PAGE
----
Without any investigation and based on zero statistical evidence, I’ve determined that the happiest and most successful bands in the world are trios. Solo artists get wrapped up in their own cult of personality and develop a paranoia that everyone is out to get them (they are); any even-numbered musical combo–duos, quartets, sextets and so on–are all doomed for deadlocked failure; seven members or more makes you Broken Social Scene; quintets are okay, but really, when you’re five, there’s always someone on the bottom whose one rehearsal away from quitting and turning the band into a quartet (and we know what happens then).
Edmonton’s Brunch Club are a trio, and their newly released self-titled EP is all the evidence I need to know that they’re loving every minute of making music. Opening number “Bed Bugs” is all about that magic number: three. A long-faced lament about finally having a place of your own and missing your old roommates, “Bed Bugs” is a charismatic jangle-pop crowdpleaser. It’s 125 seconds of pure, youthful exuberance, laced with the nervous expectation of burgeoning adulthood.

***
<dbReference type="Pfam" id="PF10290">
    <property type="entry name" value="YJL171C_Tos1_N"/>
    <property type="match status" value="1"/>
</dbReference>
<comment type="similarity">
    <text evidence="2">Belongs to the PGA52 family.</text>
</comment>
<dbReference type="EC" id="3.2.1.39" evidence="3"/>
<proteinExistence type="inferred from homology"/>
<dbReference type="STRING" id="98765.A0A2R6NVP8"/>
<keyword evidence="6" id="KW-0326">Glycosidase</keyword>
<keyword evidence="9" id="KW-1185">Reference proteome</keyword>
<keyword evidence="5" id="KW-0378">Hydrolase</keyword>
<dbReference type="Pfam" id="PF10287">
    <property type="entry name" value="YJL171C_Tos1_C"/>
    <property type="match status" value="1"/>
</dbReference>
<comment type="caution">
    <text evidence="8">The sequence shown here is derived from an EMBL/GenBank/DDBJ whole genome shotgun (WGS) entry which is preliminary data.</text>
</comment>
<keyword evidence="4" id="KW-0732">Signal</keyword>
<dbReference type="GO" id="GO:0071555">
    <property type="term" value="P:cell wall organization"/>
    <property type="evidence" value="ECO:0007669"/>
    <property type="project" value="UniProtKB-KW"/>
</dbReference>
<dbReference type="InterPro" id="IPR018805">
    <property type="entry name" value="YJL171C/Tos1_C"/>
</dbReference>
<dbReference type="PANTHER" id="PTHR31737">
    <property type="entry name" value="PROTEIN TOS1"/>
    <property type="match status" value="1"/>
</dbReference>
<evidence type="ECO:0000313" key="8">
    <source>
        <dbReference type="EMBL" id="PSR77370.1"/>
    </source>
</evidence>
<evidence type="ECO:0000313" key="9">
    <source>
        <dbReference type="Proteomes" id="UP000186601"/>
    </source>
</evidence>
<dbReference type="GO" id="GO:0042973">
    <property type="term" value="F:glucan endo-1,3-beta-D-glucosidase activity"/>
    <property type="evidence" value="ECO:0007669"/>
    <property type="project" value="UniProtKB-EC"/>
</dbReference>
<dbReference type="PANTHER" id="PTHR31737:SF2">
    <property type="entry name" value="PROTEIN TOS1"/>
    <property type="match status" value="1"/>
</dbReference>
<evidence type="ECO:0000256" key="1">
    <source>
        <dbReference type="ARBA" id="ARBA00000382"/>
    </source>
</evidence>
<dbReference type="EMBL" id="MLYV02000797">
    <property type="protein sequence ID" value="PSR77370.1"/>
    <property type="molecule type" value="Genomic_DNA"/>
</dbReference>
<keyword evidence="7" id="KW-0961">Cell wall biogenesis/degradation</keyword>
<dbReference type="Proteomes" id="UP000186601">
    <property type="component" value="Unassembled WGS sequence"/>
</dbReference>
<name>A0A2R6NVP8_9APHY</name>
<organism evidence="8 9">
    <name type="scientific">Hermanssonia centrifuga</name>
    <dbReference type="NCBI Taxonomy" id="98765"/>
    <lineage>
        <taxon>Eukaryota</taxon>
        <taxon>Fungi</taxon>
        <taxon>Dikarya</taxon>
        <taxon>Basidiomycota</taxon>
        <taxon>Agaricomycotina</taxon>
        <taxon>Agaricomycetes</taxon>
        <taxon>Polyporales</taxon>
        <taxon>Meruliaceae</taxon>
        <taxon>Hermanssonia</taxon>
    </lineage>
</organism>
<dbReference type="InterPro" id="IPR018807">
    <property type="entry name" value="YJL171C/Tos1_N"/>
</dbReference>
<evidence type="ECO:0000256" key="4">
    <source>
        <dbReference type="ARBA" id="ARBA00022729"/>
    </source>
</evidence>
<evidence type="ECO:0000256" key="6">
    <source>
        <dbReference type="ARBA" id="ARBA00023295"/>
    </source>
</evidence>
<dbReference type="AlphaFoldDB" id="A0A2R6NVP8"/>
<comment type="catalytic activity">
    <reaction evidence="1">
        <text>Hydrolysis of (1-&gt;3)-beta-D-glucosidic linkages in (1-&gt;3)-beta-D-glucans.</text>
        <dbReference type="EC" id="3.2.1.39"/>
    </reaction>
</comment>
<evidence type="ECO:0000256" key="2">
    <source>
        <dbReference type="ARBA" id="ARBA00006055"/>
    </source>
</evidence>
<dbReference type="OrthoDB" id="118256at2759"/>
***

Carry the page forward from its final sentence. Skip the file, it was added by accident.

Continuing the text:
In just over 12 minutes, Ellen Reade (bass and vocals), Patrick Earles (guitar and vocals), and Clay Francis (drums) cover all the emotional bases of what it feels like to bounce back and forth across the border of adolescence and adulthood, never lingering too long on either side of the line. The same can be said of their sound and style; Brunch Club’s musical touchstones tap into the classic pop triumvirate of surf rock, C86, and twee pop, and the trio performs it with genuine heart and warmth.
J Blissette All Things Considered, Rock Music Was A Mistake